And one of the best ways to learn C# for Unity, in my humble opinion? Get a hold of this eBook. It’s called Learning C# by Developing Games with Unity 3D and it’s written by a tremendous fellow called Terry Norton. I only found this book last night and I’ve read two thirds of it already. In all the material I’ve read on Unity so far, nothing comes close to this for just explaining basic code concepts like loops, variables, lists and dictionaries. I’ve been hacking stuff together programming for a decade and I still didn’t have my head around interfaces until last night ( actually pretty simple in concept, but nobody could explain them properly to me; who knew they were so simple and so useful?! ) . I can’t stress this enough, by the end of this book you’ll have all the C# knowledge you need to get started coding in Unity. It’s an entertaining read too, quite irreverent and informal. (One caveat, it’s slightly out of date – many programming books are, due to how fast Unity is updated – so if some of the code you type in doesn’t work, you may need to search Google instead.)

The other great reference I can recommend is the website of longtime ActionScript/Flash guru Jackson Dunstan, who has recently made the switch to Unity for reasons detailed here. If you’ve come from an ActionScript background yourself, this is a terrific guide to migrating over and one well worth bookmarking. Click here to get started with his AS3 to C# guides.

Once you’ve got your head around programming concepts in Unity, you’ll probably want to do a search for some good tutorials to follow along. Of the ones I’ve done so far, they’ve been a mixed bag. It’s personal preference, you may like the author’s code style or mannerisms, or you may not. I’ll run through a few with you now:

Creating 2D Games In Unity 4.5, by Nelson LaQuet and Steve Curtis from 3DBuzz

This is a very thorough and intensive series, some 38 parts. It starts off quite nicely with a good introduction to Unity, but there’s a lot of dead air and (to my mind) timewasting. The main programmer types very fast and it can be extremely difficult to keep up with him, you find yourself missing tiny but crucial steps because you looked away for a second. Worst of all, the 3DBuzz philosophy is to not include code scripts to download – their philosophy is that following along is the best way to learn; and while I can agree with this on principle, it can be incredibly frustrating to sift through hour long tutorials trying to find a step you missed, or to correct a typo. At the end of the tutorial you’ll have yourself a pretty robust platform game (here’s my attempt so far, incomplete – use the W, A, S, D and SPACE keys to control )  , but I’d caution against following this one too closely right away. In my mind he uses techniques that are way too advanced for beginner or even intermediate coders; things like using bitwise operators to determine projectile bullet layers and some pretty advanced maths for some things that could have been done a lot easier.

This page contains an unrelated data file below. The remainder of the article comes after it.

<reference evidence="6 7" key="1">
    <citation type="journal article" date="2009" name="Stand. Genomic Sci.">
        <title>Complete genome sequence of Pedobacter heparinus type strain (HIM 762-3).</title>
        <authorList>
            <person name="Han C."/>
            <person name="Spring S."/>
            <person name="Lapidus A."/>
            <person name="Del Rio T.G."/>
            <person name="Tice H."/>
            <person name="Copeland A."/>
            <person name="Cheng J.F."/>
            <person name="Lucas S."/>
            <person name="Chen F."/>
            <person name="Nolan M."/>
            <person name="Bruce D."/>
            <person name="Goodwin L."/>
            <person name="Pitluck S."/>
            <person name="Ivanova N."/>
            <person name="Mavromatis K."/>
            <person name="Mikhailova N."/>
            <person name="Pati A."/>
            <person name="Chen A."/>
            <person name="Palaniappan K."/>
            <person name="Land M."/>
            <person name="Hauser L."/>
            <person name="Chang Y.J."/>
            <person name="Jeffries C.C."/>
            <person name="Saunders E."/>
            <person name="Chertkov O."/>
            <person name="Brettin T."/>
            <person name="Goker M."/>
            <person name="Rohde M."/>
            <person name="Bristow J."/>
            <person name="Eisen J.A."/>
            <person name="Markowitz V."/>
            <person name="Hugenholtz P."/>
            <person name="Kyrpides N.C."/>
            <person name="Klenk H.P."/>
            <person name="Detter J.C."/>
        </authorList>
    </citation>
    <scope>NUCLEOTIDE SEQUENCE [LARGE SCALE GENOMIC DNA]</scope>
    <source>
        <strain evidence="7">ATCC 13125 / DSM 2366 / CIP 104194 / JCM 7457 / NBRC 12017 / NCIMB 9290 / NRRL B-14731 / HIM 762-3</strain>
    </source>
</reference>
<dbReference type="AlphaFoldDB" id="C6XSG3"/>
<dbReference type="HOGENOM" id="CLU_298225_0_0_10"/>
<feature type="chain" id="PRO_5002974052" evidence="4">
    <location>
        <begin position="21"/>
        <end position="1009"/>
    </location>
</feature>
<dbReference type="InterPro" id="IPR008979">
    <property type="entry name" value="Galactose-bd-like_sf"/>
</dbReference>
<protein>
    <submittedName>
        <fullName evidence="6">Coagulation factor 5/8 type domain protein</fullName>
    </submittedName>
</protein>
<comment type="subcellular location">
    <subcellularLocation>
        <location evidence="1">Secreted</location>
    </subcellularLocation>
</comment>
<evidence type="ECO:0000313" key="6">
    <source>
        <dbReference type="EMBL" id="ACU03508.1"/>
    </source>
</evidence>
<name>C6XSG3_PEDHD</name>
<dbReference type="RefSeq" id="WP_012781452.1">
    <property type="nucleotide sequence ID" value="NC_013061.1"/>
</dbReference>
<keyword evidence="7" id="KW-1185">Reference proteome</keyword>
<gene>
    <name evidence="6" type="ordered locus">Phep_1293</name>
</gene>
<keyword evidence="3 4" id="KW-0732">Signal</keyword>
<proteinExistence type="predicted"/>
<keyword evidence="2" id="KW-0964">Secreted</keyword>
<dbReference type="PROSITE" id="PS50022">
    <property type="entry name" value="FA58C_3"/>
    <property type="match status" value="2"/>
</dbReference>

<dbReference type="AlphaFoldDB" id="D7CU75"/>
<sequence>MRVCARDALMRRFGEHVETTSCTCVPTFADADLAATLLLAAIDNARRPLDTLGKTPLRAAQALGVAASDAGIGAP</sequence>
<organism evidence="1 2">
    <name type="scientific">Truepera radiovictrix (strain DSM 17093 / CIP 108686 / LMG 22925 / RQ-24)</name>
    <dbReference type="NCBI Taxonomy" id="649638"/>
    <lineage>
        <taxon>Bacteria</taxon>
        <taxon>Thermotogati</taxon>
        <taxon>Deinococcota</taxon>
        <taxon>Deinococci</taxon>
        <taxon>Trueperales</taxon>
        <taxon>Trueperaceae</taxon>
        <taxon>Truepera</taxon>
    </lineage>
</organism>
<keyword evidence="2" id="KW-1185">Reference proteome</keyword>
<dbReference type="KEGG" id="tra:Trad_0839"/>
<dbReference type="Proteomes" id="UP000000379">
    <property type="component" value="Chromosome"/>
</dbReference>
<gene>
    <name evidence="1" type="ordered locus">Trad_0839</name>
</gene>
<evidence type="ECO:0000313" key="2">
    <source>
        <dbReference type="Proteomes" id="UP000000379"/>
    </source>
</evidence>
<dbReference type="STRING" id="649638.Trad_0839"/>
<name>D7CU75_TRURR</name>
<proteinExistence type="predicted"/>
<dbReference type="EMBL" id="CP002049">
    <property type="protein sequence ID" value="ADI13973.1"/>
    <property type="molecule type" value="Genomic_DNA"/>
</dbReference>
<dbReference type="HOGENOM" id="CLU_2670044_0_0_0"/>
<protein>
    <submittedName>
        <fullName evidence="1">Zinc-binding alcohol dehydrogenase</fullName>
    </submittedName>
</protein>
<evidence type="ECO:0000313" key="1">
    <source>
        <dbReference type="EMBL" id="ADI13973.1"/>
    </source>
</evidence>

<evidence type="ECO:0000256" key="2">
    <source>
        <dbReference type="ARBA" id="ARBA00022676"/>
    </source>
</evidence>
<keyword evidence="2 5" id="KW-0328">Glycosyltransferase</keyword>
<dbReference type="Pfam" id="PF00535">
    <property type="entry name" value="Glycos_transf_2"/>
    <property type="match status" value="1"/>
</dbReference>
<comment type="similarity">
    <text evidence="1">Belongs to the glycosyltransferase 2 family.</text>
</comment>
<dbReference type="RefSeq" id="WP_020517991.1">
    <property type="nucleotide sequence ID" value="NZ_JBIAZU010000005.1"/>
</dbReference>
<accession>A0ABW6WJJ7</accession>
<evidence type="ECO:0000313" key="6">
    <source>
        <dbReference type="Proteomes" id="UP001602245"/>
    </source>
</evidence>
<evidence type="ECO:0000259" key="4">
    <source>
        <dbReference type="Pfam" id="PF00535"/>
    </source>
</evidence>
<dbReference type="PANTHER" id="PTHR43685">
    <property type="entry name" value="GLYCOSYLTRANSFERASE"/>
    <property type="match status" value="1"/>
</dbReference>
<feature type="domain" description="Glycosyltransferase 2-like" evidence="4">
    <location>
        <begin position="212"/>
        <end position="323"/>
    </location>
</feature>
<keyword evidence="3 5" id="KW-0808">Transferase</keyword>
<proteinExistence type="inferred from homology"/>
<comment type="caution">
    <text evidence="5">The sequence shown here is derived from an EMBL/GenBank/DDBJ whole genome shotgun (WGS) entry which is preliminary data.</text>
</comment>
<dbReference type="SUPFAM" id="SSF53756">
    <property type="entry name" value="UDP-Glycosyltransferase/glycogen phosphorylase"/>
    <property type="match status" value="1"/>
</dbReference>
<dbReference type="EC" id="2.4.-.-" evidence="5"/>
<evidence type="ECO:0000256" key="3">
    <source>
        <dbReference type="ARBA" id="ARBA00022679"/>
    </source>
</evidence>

Creating a 2D Game with Unity, by the good folks at 


This is a web tutorial series which you can view here . You learn to make a 2D shoot-em-up by following along each page. Code snippets are included for you to copy and paste, and are thoroughly explained line by line. It gives you a great overview on many basic concepts for game development, including movement, collision, shooting bullets, adding sounds, particles and menus. By the end of it you will have built a ( admittedly rough ) shmup in the style of arcade classic RType. It’s not really optimised, so you’ll have to do a fair bit of work getting it to run smoothly on mobile, but these are techniques you will learn as you go. I really recommend this tutorial as you can do it in a couple of hours and have a finished prototype of a game. This stuff is important when you’re getting started, there’s a real sense of achievement to completing something.